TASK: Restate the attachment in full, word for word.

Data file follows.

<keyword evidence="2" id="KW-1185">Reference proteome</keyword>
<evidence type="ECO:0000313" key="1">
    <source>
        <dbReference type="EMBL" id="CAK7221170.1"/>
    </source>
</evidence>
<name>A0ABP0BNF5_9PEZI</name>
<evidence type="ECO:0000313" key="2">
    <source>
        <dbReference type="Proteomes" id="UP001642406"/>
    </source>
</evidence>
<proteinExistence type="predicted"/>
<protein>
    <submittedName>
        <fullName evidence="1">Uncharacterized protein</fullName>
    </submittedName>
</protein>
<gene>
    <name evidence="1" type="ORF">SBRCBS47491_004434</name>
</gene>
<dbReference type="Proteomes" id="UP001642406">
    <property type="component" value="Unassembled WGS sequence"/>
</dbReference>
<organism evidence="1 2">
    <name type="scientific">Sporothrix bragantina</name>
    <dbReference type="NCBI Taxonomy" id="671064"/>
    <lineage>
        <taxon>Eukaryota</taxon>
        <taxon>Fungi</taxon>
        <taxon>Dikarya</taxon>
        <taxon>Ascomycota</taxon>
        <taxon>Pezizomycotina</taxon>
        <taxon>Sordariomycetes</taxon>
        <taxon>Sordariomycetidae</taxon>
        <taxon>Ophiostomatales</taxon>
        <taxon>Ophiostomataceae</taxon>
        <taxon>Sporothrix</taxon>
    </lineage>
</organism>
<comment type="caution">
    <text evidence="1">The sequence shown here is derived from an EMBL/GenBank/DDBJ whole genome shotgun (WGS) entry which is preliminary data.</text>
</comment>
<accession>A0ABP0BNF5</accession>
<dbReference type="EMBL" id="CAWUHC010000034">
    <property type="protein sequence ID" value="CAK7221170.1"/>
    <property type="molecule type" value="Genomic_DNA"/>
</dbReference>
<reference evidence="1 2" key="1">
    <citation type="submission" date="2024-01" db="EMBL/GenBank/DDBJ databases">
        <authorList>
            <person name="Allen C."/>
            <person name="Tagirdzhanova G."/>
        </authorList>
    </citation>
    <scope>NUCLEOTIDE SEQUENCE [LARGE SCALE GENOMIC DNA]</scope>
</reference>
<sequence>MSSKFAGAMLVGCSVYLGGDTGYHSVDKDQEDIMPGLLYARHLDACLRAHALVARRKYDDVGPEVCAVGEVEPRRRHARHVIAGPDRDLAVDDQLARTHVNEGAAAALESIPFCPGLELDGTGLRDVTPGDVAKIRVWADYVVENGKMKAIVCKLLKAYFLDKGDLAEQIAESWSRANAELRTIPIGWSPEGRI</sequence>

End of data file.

<keyword evidence="2" id="KW-1185">Reference proteome</keyword>
<evidence type="ECO:0000313" key="1">
    <source>
        <dbReference type="EMBL" id="CAK7221170.1"/>
    </source>
</evidence>
<name>A0ABP0BNF5_9PEZI</name>
<evidence type="ECO:0000313" key="2">
    <source>
        <dbReference type="Proteomes" id="UP001642406"/>
    </source>
</evidence>
<proteinExistence type="predicted"/>
<protein>
    <submittedName>
        <fullName evidence="1">Uncharacterized protein</fullName>
    </submittedName>
</protein>
<gene>
    <name evidence="1" type="ORF">SBRCBS47491_004434</name>
</gene>
<dbReference type="Proteomes" id="UP001642406">
    <property type="component" value="Unassembled WGS sequence"/>
</dbReference>
<organism evidence="1 2">
    <name type="scientific">Sporothrix bragantina</name>
    <dbReference type="NCBI Taxonomy" id="671064"/>
    <lineage>
        <taxon>Eukaryota</taxon>
        <taxon>Fungi</taxon>
        <taxon>Dikarya</taxon>
        <taxon>Ascomycota</taxon>
        <taxon>Pezizomycotina</taxon>
        <taxon>Sordariomycetes</taxon>
        <taxon>Sordariomycetidae</taxon>
        <taxon>Ophiostomatales</taxon>
        <taxon>Ophiostomataceae</taxon>
        <taxon>Sporothrix</taxon>
    </lineage>
</organism>
<comment type="caution">
    <text evidence="1">The sequence shown here is derived from an EMBL/GenBank/DDBJ whole genome shotgun (WGS) entry which is preliminary data.</text>
</comment>
<accession>A0ABP0BNF5</accession>
<dbReference type="EMBL" id="CAWUHC010000034">
    <property type="protein sequence ID" value="CAK7221170.1"/>
    <property type="molecule type" value="Genomic_DNA"/>
</dbReference>
<reference evidence="1 2" key="1">
    <citation type="submission" date="2024-01" db="EMBL/GenBank/DDBJ databases">
        <authorList>
            <person name="Allen C."/>
            <person name="Tagirdzhanova G."/>
        </authorList>
    </citation>
    <scope>NUCLEOTIDE SEQUENCE [LARGE SCALE GENOMIC DNA]</scope>
</reference>
<sequence>MSSKFAGAMLVGCSVYLGGDTGYHSVDKDQEDIMPGLLYARHLDACLRAHALVARRKYDDVGPEVCAVGEVEPRRRHARHVIAGPDRDLAVDDQLARTHVNEGAAAALESIPFCPGLELDGTGLRDVTPGDVAKIRVWADYVVENGKMKAIVCKLLKAYFLDKGDLAEQIAESWSRANAELRTIPIGWSPEGRI</sequence>